And I—I'm your sister-in-law, practically your sister, and Harry's sister by his declaration. The godmother to your children and to several of your nieces and nephews. The 'brightest witch of her age', Head of a Ministry Department, a war heroine, one-third of the Golden Trio. An irreproachable, model citizen, in other words. A witch whose credentials and integrity are unimpeachable.

When it came time to confirm the diagnosis, guess who St. Mungo's—and Harry—would ask to Legilimize you?

All of this would be, of course, contingent on you being admitted to St. Mungo's for evaluation.

Which you will be, in approximately fourteen days. Possibly less, in fact.

You'll be admitted by your family for irrational and destructive behavior—if any of them are speaking to you by then. If not, you'll be picked up and involuntarily committed by the Aurors when they're called to contain a disturbance in public.

You're going to have what's called a psychotic break, and for a very simple reason. What you're hearing now is a result of the Kol Shigaon charm, more generally called the Vox Demens. This message will repeat in an endless loop, 24 hours a day. No-one will be able to hear it but you, but it will vary in tone and volume in order to prevent you from adapting enough to focus on other things, or to sleep.

Sleep loss alone will cause psychosis. If you take Dreamless Sleep, you won't dream, but you'll hear and register this message nonetheless, and endless loops of threatening or destructive thoughts implanted deeply in the subconscious also cause psychosis. In fact, if you take Dreamless or use any other charm, drug or potion, you may break faster. And it will not make my voice stop.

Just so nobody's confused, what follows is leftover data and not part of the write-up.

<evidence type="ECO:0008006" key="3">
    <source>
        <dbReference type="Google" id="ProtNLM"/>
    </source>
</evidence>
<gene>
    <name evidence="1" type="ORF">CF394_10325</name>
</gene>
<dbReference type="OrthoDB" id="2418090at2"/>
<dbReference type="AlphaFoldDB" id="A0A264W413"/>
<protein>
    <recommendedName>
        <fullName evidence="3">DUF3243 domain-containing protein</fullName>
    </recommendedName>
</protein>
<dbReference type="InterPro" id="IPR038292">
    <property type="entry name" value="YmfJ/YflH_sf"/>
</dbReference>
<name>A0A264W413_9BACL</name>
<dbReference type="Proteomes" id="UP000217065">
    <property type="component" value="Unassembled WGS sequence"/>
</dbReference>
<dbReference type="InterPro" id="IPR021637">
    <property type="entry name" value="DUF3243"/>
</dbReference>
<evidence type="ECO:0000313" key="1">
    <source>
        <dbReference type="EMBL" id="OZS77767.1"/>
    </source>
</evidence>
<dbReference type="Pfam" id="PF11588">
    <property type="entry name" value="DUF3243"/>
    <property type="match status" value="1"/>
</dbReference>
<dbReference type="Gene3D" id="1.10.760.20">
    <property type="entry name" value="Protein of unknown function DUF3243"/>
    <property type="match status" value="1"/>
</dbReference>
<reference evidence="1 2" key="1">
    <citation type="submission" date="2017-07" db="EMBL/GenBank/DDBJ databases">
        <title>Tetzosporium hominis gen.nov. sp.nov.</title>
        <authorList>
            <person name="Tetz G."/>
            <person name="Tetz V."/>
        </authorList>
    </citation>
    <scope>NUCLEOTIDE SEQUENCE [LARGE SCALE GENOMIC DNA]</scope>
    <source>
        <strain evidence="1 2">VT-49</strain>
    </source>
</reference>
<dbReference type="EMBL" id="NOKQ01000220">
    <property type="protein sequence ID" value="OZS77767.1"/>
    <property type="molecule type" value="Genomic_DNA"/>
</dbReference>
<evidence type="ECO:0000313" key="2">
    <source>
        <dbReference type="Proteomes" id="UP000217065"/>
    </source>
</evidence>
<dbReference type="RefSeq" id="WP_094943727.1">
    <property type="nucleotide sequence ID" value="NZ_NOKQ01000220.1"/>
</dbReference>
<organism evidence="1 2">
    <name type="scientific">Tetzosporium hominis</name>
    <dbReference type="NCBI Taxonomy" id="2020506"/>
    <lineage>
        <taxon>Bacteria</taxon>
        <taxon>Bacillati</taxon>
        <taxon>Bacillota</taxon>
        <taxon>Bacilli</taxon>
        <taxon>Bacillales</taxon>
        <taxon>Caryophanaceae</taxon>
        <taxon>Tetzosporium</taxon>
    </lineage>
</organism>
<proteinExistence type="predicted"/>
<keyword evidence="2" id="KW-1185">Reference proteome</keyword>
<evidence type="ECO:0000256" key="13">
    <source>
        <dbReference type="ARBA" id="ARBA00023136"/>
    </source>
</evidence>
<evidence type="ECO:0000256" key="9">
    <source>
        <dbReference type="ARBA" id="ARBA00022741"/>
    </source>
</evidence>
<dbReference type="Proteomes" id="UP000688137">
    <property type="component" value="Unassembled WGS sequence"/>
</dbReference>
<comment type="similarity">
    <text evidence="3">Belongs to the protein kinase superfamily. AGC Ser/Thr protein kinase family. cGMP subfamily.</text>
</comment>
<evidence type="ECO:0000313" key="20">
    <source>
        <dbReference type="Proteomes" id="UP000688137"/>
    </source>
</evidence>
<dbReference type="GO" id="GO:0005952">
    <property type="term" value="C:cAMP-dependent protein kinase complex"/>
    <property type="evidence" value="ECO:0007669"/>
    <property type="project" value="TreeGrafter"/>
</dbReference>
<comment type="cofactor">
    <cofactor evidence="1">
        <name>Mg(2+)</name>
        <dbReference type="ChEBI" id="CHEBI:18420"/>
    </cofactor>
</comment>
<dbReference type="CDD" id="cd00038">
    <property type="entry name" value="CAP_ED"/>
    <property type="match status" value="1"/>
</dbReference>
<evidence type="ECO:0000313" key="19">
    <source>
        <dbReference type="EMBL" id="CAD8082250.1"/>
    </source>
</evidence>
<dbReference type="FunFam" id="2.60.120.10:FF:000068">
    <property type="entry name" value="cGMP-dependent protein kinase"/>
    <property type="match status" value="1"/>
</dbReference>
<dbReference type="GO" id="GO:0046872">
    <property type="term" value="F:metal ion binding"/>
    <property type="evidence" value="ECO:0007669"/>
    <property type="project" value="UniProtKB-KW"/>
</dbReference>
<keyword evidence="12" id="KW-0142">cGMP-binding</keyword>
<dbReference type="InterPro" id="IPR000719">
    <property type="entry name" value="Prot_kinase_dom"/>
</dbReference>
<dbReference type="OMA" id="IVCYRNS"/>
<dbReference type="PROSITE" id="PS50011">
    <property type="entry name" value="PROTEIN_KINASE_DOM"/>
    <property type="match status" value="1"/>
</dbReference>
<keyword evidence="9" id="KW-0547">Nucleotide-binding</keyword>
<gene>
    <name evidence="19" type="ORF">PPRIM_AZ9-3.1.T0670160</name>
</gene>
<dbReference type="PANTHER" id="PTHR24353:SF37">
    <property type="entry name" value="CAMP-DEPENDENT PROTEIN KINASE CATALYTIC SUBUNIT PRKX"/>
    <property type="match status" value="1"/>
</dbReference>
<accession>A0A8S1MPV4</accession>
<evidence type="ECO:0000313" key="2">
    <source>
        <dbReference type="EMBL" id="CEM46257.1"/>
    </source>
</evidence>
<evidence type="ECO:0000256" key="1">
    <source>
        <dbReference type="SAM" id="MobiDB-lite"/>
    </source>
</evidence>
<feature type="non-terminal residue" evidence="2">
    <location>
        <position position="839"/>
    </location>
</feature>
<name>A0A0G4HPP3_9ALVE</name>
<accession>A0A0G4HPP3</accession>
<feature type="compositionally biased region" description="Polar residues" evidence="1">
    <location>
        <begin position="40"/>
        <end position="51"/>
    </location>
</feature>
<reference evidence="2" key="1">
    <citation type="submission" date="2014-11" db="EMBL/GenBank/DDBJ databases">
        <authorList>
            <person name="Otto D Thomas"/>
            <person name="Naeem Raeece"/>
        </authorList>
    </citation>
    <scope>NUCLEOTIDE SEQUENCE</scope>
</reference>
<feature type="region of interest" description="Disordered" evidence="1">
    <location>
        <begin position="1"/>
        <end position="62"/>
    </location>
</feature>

Nor will Deafening Potion. This charm bypasses your eardrums and directly affects your neural processes. Shutting those down in any way—whether via potion, drug, or charm—will kill you or render you comatose, which is far more severe than the end result of this charm. And you will have to keep yourself comatose to avoid it; as soon as your nervous system begins functioning properly, you'll be able to hear these words again.

In short, there is no way to impede the progress of the Kol Shigaon. I designed it specifically for that purpose.

You can't come to Harry, or to Ron and I, and beg, either; there's nothing you can say to make me stop the charm. You'll get yourself admitted sooner, in fact, because you won't be able to ask us for help and you'll be evidencing psychosis—plenty of reason for me to convince Harry to take you in for evaluation.

However your psychosis is induced, once you're admitted, they'll call Harry, and I'll come in with him. My experience in Charms, my relation to you, and the fact that I'm the only known Legilimens in Britain—in addition to all the other reasons I listed before—will ensure that I'm involved in your treatment. You'll be diagnosed quickly, I will Fidelius your diagnosis—more on that in a moment—and Harry and the children will begin moving on.

And I'll make sure that Luna is with them from the very beginning.

I don't need any additional charms to keep you from telling of or implying to anyone the existence, operation, content, or origin of this charm, either. It's DoM property, you see. The charms that guard the Department of Mysteries and the knowledge there are ancient—amazingly, more ancient than Hogwarts. And they exclude and supersede any other charms the Ministry has cast—that's why neither the Minister nor the Aurory, nor anyone else, has ever been able to use the DoM for their own purposes. They cannot compel the release of, acquire through subterfuge, or reveal any information discovered, used, stored, researched, or developed by the Department of Mysteries.

The DoM wards are, to put it simply, an array of modified Fidelii, and they've been layered over the course of hundreds of years.

And of course that applies to you and this charm as well, Ginny. No-one who is not an authorized Unspeakable can speak of the charm's existence, operation, content or origin.

Elegant, yes? If I'd told you all of this in any other way, you might have found a way to write or orally relay it to someone. But because it's conveyed by this charm, you cannot reveal it in any way. It cannot even be Legilimized from you- the DoM Fidelii will simply act as an impenetrable Occlumentic block around the knowledge if someone attempts to extract it from you.